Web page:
A new strategy against pancreatic cancer
Pancreatic cancer is relatively rare, but a pancreatic tumor is considered particularly malignant and is responsible for many cancer deaths. Researchers are now reporting a new way to combat this type of cancer.
Like the Cancer Information Service of the German Cancer Research Center (DKFZ) website He writes, about 19,000 people fall ill in Germany each year Pancreas cancer (Pancreas cancer). Because symptoms rarely occur in the early stages of the disease, most sufferers receive their diagnosis at an advanced stage. Treatment depends on the extent of the tumor and the patient’s health condition. Experts are now reporting a new treatment strategy.
One of the deadliest tumors
current Message According to Ludwig Maximilians University Hospital (LMU), pancreatic tumor is one of the deadliest of all – and therefore it is particularly intensively researched.
Now a team led by Professor Sebastian Kobold from the Department of Clinical Pharmacology at the LMU Klinikum in Munich has found a way to combat this cancer effectively, at least in the lab.
The researchers’ findings were recently published in the journal “The nature of biomedical engineeringChest.
Little chance of survival
According to experts, anyone who develops a tumor in the pancreas still has a slim chance. Five years after diagnosis, only 10 percent of patients are still alive, despite all medical efforts.
Not discouraged, researchers continue to search for new treatments that would improve the predicament. “Immunotherapy is treated like hot iron in the fire, and we know from preclinical work that T cells in the immune system can be very effective in fighting tumors,” Sebastian Kobold explains.
With emphasis on the word “can”. Because in order for these defensive cells to be effective, they must first reach the area of the tumor and then be able to penetrate the actual cancer cells. But this is exactly where the problem lies.
Because, as shown in the communication, pancreatic cancer cells are on the one hand surrounded by a stroma that is difficult to penetrate. On the other hand, these cells send a reporter substance called CXCL16.
CXCL16 attracts a group of immune cells that prevents the cancer from attacking it rather than releasing it. However, the population of T cells that could theoretically fight a tumor lacked the receptors that could respond to CXCL16 signaling with an attack.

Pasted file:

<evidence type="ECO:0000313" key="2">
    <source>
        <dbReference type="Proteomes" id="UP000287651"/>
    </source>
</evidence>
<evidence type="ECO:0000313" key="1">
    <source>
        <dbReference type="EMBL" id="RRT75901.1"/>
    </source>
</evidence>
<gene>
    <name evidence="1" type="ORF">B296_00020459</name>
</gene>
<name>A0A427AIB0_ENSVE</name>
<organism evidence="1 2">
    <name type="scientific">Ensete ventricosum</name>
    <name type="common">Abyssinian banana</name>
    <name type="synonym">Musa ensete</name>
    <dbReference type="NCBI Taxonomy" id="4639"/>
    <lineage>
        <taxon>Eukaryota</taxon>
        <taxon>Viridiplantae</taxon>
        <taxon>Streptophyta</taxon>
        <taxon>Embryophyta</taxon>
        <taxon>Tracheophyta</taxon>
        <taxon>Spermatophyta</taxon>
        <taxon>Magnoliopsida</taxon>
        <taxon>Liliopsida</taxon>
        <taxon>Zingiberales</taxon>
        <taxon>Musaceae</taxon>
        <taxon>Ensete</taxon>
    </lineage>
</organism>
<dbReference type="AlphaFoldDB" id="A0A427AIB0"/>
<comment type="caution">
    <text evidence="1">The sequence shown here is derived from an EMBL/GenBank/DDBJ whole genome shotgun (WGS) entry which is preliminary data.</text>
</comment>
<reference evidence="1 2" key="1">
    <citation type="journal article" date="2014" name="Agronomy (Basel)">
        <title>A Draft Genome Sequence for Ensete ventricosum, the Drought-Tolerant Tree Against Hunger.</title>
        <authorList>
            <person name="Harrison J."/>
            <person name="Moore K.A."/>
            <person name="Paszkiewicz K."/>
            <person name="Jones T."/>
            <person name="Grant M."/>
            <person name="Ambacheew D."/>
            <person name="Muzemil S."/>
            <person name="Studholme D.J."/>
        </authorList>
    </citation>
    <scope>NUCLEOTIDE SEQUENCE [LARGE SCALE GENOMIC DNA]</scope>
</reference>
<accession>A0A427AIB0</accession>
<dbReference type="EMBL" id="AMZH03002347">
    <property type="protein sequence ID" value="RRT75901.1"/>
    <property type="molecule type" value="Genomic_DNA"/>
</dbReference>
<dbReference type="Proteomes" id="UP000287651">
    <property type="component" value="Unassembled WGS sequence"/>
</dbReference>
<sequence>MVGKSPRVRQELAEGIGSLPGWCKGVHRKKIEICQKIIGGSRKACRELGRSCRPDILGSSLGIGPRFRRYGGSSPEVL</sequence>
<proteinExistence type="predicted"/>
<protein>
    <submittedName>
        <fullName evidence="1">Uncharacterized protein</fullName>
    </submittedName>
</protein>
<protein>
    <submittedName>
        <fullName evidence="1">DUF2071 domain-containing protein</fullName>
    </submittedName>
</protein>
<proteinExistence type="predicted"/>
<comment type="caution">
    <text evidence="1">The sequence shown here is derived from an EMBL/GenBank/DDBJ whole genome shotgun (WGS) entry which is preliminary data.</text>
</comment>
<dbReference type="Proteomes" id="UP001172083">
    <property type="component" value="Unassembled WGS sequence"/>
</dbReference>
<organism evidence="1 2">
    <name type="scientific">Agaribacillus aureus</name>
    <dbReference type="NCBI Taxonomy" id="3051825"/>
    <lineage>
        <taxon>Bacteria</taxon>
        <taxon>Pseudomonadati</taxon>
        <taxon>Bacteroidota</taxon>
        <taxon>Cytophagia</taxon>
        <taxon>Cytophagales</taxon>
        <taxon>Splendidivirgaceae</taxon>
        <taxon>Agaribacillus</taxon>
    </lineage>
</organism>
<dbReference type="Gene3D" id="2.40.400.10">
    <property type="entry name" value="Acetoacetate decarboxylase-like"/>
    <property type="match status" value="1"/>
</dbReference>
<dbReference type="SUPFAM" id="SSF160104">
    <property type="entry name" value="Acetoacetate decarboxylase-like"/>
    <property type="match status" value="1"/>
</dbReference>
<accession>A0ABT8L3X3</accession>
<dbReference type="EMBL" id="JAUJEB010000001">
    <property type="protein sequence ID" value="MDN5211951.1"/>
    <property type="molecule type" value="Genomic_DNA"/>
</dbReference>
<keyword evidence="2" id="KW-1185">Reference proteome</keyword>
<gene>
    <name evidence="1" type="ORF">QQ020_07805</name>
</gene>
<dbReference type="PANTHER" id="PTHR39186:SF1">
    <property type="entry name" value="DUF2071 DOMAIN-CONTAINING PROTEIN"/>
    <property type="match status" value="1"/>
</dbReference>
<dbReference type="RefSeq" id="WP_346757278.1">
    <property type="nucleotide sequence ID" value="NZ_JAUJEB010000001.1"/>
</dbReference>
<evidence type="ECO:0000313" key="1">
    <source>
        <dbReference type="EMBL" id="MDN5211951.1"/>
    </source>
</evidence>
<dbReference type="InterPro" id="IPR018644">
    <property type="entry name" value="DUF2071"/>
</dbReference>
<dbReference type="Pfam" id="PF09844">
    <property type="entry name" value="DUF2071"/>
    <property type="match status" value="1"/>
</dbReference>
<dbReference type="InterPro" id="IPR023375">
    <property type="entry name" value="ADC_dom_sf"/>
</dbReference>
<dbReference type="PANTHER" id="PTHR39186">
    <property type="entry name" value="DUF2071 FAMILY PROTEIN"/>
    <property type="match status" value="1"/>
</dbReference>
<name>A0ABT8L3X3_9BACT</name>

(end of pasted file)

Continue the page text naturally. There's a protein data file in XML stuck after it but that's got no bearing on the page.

Modification of T cells by genetic engineering methods
If not, use genetic engineering to modify T cells so that they produce the missing receptor. That’s exactly what Kobold’s research team did. The scientists used so-called CAR-T cells for this.
CAR-T stands for “chimeric antigen receptor T cells”. The name describes the genetic modifications that turn T cells into tumor killers.
In order for immune cells to recognize cancer cells, experts use genetic engineering to create a type of antenna on the surface of T cells, which recognizes a very special molecule on the surface of cancer cells according to the lock-and-key principle. . With the help of this antenna, the boosted T cells track down, dock and eventually destroy enemies.
In order to specifically target pancreatic tumor cells, the Munich researchers also incorporated a gene for the missing receptor into CAR T cells. With a resounding effect: “In all laboratory tests, CAR-T cells processed in this way found their target and attacked pancreatic tumor tumor cells,” Kobold says. “.
Motivated by their findings, scientists began preparing for extended clinical trials. First of all, the goal is to manufacture adapted CAR-T cells in a way that meets all the requirements of the authorities.
Preparations for clinical studies, which are indispensable for use on humans, also act at the same time. The doctor explains, “In a few years, we will then know whether or not our hopes for a new treatment for pancreatic tumors will be fulfilled.” (Ad)
Author and source information
This text complies with the requirements of specialized medical literature, medical guidelines and current studies and has been examined by medical professionals مهني
- LMU Klinikum München: A New Strategy Against Pancreatic Cancer, (Accessed: 06.06.2021), LMU Clinic in Munich
- Stephanie Leech, Victoria Blumenberg, […]Sebastian Kobold: CXC chemoreceptor type 6 armed T cells promote adoptive cell therapy for pancreatic tumors; In: Nature Biomedical Engineering, (veröffentlicht: 03.06.2021), The nature of biomedical engineering
- German Cancer Research Center Cancer Information Service: Pancreatic Cancer (accessed: 06.06.2021), Cancer Information Service
This article is for general guidance only and is not intended to be used for self-diagnosis or self-treatment. It cannot replace a visit to the doctor.
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